Investment Warrior Report Archive Article

Daily Market Bias

Does the stock market have a bias to certain days of the week, and if so, why? Here is a look at market action based on a "day of the week" basis. Even on an hourly view, the market has certain times of day that are more profitable than other times of the trading day.

Using historical results dating from 1928 forward , on the average market day...

Mondays are down 0.18% Tuesdays up 0.05% Wednesdays up 0.10%Thursdays up 0.055% Fridays up 0.13%

A theoretical reason for this market movement is that people tend to buy stock more on Fridays as this is a payday, and a day filled with positive expectation because of the coming weekend. The opposite is proposed for the downturns on the historic "Blue Mondays". Although markets are very efficient in general, market participants do exhibit and manifest their emotional "moods" in investment decisions!

On an hourly basis, both the first and last hours of the market day are the most profitable. On Tuesdays through Friday there is an average movement of +0.10% in the first hour of trading and an average movement of +0.12% in the last hour of trading. On all market days, the second and third hours of trading are historically negative with an average drop of -0.05%. Mondays historically open lower and stay lower all day until a slight turnaround in the last half- hour of trading. In fact all market days have shown a tendency to trend higher in the last half-hour of trading.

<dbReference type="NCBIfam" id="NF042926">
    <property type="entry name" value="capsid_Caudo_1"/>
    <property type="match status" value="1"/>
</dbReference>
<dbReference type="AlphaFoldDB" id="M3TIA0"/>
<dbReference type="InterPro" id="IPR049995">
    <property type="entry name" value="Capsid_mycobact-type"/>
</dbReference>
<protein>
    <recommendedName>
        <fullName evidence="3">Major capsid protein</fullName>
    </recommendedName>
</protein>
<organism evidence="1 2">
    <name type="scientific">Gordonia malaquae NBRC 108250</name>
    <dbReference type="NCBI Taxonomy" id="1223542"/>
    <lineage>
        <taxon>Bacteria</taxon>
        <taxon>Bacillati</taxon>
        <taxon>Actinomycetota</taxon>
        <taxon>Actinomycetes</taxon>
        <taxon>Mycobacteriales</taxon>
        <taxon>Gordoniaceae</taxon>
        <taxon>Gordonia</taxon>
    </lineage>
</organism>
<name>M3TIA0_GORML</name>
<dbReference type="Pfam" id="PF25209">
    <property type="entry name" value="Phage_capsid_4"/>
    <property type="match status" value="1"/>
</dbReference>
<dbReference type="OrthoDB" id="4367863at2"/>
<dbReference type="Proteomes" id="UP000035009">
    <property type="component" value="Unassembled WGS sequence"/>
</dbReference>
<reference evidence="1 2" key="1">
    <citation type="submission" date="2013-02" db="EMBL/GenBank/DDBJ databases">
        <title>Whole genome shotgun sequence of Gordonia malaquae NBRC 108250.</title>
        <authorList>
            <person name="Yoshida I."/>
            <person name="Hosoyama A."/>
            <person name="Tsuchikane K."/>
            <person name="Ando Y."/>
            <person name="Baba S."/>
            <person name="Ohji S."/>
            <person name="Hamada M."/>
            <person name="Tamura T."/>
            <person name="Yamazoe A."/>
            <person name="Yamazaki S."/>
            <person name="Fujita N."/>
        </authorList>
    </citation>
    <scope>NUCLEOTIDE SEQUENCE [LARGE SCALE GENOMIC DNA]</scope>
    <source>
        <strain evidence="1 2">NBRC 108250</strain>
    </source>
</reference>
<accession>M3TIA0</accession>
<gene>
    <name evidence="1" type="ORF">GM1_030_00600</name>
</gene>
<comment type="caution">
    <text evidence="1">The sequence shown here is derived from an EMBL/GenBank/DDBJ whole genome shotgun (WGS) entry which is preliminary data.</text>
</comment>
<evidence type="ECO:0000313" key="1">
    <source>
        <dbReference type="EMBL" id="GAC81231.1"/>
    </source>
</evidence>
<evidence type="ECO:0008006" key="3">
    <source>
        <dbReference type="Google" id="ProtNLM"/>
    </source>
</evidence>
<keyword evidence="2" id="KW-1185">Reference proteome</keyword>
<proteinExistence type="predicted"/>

Although the market movements listed here are very small, and cannot be used for profitable "day trading" it would be wisdom, even for someone who is a "buy and holder" to at least time his initial regular purchases to enter the market before favorable times. An example of this would be buying on a Tuesday morning, and to time withdrawals in a similar fashion by selling on a Friday close. Those adding to positions within an overall timing model like those used here at Lussenheide Investment Warrior Report can also add to positions by using a similar strategy.



Copyright 2003 Lussenheide Capital Management